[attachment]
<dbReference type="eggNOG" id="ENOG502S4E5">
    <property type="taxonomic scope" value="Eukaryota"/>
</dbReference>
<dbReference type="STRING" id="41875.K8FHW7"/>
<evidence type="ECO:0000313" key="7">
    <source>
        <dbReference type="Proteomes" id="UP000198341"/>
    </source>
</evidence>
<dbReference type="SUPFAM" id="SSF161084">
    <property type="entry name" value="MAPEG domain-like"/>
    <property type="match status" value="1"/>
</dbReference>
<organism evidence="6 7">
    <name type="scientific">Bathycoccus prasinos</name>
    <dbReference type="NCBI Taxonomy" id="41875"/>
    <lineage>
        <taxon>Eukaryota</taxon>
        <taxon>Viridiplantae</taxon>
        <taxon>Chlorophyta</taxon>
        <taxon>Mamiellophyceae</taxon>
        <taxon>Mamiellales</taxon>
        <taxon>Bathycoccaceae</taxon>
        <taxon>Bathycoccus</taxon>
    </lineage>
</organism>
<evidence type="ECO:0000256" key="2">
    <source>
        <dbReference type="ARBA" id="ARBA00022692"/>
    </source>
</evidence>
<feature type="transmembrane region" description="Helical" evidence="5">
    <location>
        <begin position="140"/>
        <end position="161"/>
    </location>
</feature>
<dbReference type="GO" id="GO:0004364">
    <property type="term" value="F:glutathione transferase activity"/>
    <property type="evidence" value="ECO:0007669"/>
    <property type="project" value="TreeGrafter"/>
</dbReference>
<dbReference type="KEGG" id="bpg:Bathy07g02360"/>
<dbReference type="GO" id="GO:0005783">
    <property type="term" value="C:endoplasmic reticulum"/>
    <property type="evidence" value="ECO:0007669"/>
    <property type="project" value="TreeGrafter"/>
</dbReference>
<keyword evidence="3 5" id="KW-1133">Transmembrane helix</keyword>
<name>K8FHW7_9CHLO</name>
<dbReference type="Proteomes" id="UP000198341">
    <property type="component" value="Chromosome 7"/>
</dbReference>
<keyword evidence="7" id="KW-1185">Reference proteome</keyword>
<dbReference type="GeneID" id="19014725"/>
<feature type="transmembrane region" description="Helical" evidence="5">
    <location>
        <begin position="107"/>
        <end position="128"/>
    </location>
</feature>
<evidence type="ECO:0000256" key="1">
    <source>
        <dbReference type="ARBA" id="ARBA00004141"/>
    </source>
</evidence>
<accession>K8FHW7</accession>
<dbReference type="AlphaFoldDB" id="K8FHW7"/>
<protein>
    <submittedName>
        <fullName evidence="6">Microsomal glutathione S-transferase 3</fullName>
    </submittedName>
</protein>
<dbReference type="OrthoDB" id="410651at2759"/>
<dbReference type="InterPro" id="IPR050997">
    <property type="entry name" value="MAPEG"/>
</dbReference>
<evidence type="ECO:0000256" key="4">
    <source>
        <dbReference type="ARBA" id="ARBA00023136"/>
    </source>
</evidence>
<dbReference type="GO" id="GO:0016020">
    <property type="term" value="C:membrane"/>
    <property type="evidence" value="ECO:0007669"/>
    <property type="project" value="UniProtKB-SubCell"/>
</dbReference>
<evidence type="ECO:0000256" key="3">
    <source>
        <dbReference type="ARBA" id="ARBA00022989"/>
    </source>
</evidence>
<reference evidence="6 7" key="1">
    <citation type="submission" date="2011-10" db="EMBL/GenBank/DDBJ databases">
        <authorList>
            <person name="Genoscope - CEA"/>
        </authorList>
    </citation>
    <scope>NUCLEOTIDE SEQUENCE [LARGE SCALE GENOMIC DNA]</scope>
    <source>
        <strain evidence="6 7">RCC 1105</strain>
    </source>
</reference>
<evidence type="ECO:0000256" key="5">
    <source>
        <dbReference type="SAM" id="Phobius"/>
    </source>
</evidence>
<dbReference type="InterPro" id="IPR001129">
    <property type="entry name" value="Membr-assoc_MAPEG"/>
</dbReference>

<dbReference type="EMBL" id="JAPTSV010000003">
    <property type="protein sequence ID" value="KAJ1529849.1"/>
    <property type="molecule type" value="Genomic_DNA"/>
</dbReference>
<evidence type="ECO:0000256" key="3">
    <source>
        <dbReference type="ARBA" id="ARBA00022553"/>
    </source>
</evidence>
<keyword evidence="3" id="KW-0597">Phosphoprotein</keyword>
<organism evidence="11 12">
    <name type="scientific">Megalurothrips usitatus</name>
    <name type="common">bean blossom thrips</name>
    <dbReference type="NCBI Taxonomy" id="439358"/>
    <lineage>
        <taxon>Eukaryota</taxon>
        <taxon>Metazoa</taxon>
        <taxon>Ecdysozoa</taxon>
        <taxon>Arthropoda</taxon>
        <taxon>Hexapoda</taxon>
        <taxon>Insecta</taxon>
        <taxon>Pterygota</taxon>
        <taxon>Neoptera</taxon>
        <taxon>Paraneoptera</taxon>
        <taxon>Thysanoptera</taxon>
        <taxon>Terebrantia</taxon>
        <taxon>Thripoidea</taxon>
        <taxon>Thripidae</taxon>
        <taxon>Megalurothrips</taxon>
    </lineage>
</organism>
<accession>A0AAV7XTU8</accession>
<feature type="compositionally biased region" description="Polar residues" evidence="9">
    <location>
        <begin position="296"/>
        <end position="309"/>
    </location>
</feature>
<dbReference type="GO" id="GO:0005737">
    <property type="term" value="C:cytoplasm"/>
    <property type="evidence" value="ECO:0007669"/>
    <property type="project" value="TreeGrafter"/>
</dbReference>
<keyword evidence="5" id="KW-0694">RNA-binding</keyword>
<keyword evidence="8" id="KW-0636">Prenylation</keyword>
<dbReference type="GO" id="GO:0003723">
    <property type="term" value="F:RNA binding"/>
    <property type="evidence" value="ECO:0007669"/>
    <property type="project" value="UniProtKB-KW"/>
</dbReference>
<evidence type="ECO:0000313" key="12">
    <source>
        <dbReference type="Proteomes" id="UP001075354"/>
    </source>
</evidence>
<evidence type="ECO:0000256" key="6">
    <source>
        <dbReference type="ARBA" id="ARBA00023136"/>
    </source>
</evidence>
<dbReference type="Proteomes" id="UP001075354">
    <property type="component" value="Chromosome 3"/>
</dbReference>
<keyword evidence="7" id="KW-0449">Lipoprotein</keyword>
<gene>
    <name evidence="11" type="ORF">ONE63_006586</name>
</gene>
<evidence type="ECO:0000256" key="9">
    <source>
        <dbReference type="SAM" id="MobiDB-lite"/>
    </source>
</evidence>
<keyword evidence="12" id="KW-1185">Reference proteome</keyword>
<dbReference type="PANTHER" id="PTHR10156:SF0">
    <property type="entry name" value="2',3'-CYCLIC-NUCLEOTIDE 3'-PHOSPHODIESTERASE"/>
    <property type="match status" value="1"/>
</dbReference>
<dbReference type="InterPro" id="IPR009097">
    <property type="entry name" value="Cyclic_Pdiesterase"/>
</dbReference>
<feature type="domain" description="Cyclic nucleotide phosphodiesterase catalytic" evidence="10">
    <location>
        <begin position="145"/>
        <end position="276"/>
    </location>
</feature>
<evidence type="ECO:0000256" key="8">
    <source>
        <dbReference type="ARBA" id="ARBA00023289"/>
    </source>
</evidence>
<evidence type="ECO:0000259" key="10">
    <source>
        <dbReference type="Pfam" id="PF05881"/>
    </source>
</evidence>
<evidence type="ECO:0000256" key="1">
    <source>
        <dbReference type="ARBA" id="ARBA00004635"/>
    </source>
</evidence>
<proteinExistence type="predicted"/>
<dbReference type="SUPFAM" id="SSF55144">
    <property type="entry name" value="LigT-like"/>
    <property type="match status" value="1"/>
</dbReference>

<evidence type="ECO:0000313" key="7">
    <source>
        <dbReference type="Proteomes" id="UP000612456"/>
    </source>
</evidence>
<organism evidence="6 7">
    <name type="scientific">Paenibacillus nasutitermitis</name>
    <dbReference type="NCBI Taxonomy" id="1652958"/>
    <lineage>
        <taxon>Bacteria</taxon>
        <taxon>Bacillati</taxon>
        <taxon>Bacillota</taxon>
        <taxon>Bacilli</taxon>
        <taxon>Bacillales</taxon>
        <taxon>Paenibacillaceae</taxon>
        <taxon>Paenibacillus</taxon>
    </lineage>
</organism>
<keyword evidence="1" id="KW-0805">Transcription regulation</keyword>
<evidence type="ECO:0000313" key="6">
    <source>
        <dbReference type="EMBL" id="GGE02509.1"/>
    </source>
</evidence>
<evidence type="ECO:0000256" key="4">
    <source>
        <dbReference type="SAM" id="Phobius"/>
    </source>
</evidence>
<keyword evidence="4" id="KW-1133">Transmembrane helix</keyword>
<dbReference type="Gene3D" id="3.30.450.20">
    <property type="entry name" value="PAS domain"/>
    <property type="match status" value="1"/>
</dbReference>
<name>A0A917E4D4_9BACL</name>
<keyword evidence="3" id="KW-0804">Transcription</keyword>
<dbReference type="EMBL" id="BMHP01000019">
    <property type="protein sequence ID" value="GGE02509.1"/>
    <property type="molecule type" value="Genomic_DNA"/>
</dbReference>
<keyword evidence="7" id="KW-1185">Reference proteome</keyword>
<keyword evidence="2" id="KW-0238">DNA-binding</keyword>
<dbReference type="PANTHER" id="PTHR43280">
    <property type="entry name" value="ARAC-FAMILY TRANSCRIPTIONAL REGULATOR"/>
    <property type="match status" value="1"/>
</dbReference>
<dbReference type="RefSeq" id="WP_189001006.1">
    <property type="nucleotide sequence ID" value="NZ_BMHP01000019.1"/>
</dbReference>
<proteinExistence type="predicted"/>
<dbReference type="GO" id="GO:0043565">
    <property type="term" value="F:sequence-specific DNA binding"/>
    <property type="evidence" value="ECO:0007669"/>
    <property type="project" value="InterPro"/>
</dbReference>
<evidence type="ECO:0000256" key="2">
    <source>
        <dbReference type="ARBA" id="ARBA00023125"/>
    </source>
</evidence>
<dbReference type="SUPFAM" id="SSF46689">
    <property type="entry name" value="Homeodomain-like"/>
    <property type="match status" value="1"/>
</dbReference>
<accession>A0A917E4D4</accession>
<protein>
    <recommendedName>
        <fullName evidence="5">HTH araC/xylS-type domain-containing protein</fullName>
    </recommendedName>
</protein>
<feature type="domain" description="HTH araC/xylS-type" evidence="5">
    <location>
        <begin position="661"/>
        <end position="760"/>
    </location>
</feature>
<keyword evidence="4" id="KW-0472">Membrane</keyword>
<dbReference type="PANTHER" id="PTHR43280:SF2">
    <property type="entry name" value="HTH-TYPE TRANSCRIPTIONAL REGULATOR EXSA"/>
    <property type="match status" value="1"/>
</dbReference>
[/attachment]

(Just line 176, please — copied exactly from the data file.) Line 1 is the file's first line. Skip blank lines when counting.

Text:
<gene>